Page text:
Favorite Takes – London With a Twist- Live at Bernie’s
We introduced you to jazz vocalist Lyn Stanley back in December 2017 with her double CD-set of the Great American Songbook classics., Moonlight Sessions Vol. 1 and Vol 2. You may want to reference that for her amazing back story. In 2018 she released her tribute to Julie London, with London Calling; A Tribute to Julie London and now we have another, her most unique project yet with her seventh album, Favorite Takes – London With a Twist- Live at Bernie’s. Although London is in the title, there are only four selections here that are reprised from her tribute album, the others are Songbook and (some surprising) pop and rock songs including Springsteen’s “Pink Cadillac” and Chuck Berry’s “you Know You Never Can Tell.” Lyn says, “I always find something of my own. Julie did pop songs, and if she can segue into pop, why can’t I? I’m not pretending to be Julie, I’m honoring her>’ Notably, even though London’s husband Bobby Troup wrote “Route 66” London never performed it although Stanley kicks off the album with it.
Beginning her career from literally nowhere in her fifties, under the mentorship of legendary jazz pianist Paul T. Smith (Ella Fitzgerald) in 2011, It’s not only Stanley’s sultry voice that sets her apart from other vocalists in the intensely competitive field of female vocalists; it’s her attention to details. She has impeccable taste in selecting songs, almost like jazz’s version of Emmylou Harris. Beyond that though, is her knack for planning , whether it’s cover art, liner notes, sound quality, arrangements of selection of musicians. On the latter, she consistently plays with the world’s best jazz musicians. She’s a Do-it-yourselfer in a major way, having sold over 40,000 albums worldwide. She has accumulated a fervent fan base and audiophile following. Her time is now. Stanley was awarded Female Jazz Vocalist of the Year for 2018 by Saul Levine, programmer for KKJZ- FM Los Angeles, the station with the largest jazz audience in the states.
The unique and adventurous nature of this album is perhaps a bigger story than the exquisite music. This is recorded live in the studio as a direct-to-disc album with instantaneous mixing and no editing. This process bypasses magnetic tape, recording directly onto an analog disc. The sound quality is impeccable, as would be the case for Stanley’s penchant for audiophile pristine production. The process requires nerves of steel, no flubs allowed. There is no opportunity to “fix’ mistakes later. Not many of these are made in the modern era and Stanley has become just one of five singers who have created a direct-to-disc vocal album containing at least three songs and over 12 minutes of music.
Stanley says, “There’s a stigma about achieving ‘perfection.’ It takes the art out of what you’re doing if you have to follow what someone else declared to be the rules of engagement,” Stanley declares. “You can run with your creativity if you don’t have to have perfection. What you hear on London with a Twist is what you’d get on stage for real.”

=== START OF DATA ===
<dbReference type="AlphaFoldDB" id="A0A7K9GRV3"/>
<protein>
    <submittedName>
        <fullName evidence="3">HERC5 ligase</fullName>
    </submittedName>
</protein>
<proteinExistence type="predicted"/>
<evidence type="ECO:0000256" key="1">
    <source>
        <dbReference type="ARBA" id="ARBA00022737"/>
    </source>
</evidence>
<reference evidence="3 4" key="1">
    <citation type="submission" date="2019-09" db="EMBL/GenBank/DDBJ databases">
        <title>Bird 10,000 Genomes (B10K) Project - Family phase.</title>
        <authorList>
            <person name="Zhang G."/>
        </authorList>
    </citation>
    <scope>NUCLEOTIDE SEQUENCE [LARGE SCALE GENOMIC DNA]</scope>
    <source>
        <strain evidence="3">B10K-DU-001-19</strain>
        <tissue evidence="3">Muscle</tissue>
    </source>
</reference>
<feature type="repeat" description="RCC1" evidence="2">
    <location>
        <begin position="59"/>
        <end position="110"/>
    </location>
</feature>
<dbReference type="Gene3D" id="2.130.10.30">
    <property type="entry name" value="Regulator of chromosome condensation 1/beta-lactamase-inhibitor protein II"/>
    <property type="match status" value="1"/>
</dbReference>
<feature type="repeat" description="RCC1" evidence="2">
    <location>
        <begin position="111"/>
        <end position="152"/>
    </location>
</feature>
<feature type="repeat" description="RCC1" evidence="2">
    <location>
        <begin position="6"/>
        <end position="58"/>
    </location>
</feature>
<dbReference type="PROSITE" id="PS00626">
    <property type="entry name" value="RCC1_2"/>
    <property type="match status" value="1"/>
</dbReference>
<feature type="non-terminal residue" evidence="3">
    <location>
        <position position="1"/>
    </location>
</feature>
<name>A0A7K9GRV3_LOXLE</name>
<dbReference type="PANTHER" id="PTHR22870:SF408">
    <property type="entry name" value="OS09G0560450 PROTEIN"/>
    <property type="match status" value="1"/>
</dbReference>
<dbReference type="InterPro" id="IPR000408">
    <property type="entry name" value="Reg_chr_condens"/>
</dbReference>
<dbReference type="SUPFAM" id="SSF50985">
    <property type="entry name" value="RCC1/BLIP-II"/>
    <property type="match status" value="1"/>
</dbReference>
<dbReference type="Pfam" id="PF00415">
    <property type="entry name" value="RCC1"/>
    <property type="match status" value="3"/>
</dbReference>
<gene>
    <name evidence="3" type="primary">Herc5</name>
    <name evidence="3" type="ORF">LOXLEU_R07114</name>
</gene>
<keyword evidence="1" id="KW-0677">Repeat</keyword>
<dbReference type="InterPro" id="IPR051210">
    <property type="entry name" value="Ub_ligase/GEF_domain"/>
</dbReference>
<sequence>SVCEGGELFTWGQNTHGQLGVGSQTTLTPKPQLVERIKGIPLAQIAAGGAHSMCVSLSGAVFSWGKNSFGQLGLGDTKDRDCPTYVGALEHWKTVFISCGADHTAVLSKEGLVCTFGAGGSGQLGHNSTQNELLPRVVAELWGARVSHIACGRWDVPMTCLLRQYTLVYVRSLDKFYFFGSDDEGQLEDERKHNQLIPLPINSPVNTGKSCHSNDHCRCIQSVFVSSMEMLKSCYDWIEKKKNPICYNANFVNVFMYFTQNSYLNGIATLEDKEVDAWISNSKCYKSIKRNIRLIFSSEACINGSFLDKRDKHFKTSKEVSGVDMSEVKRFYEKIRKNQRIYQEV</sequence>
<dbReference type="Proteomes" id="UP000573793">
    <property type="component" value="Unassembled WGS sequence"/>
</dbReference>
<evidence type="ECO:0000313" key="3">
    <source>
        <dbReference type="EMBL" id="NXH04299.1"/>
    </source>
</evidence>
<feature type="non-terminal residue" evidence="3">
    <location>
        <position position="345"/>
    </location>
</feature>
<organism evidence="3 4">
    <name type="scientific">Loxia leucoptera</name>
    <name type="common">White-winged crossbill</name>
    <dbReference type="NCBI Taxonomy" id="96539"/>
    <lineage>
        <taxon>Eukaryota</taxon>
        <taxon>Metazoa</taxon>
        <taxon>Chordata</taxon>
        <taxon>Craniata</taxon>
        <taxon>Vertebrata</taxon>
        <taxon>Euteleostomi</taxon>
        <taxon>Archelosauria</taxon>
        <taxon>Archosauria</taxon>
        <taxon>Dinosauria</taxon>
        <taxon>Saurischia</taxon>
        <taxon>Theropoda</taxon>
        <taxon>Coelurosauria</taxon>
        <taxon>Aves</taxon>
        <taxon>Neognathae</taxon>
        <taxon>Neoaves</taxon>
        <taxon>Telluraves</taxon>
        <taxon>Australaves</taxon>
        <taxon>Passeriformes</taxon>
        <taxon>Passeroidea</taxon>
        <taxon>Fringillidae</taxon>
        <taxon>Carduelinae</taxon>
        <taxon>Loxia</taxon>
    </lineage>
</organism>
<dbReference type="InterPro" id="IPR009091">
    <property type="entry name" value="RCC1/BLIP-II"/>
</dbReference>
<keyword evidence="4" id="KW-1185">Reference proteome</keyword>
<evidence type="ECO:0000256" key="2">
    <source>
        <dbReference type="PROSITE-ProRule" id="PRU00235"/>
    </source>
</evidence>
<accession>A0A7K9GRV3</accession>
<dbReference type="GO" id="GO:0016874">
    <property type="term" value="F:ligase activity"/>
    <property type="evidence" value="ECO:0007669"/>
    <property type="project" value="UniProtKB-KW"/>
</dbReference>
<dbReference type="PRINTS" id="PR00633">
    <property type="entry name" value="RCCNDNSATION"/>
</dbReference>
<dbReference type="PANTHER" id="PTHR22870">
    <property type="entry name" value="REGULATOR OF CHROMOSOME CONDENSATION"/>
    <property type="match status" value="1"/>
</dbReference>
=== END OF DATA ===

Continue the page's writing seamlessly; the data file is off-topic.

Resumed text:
She would have to have world class musicians to pull this off. There is no stopping except for a few precious seconds between songs. The high-stakes can inhibit musicians and make them stick to the tried and true instead of breaking creative ground. However, the band–guitarist John Chiodini, pianists Otmaro Ruiz and Mike Lang, bassist Chuck Berghofer, drummer Aaron Serfaty, and percussionist Luis Conte–“didn’t hold back, they played as live as they could,” Stanley notes. She points out that she chose to release the takes based on their performances rather than her own: “I picked the ones where I loved what they did.” There was a buzz of solidarity in the studio, with the vocalist and the musicians brainstorming and collaborating to develop arrangements on the spot. By the end of the session, the players had devised a new moniker for themselves: “The Jazz Mavericks.”
Another challenge is adjusting to the shifting moods of the tunes in the three- to five-second separations between songs. On just one album side, Lyn Stanley’s interpretations run the emotional gamut from the easy swing of “Route 66,” through rollicking “Pink Cadillac,” to the heartfelt “Lover Man” But despite the pressure-cooker situation, Stanley and The Jazz Mavericks shift through all the feelings, including “You Never Can Tell,” seemingly effortlessly, delivering a dozen tunes with a relaxed, creative, swinging sound.
As the title of this CD suggests, these are a dozen tunes culled from two days of recording. A limited pressing of 2,000 albums are available (unless they are already gone) for audiophiles. Here are some other pertinent details:
Recorded live at Bernie Grundman’s Mastering Studio, Hollywood, California, January 19-20, 2019. Recording and mixing engineer: Allen Sides; assistant engineers: Steve Genewick, Beno May, Scott Sedilla; disc mastering engineer: Bernie Grundman. Formats: Double LP, Super Audio CD
Lyn Stanley is fearless and continues to push the envelope.
- Jim Hynes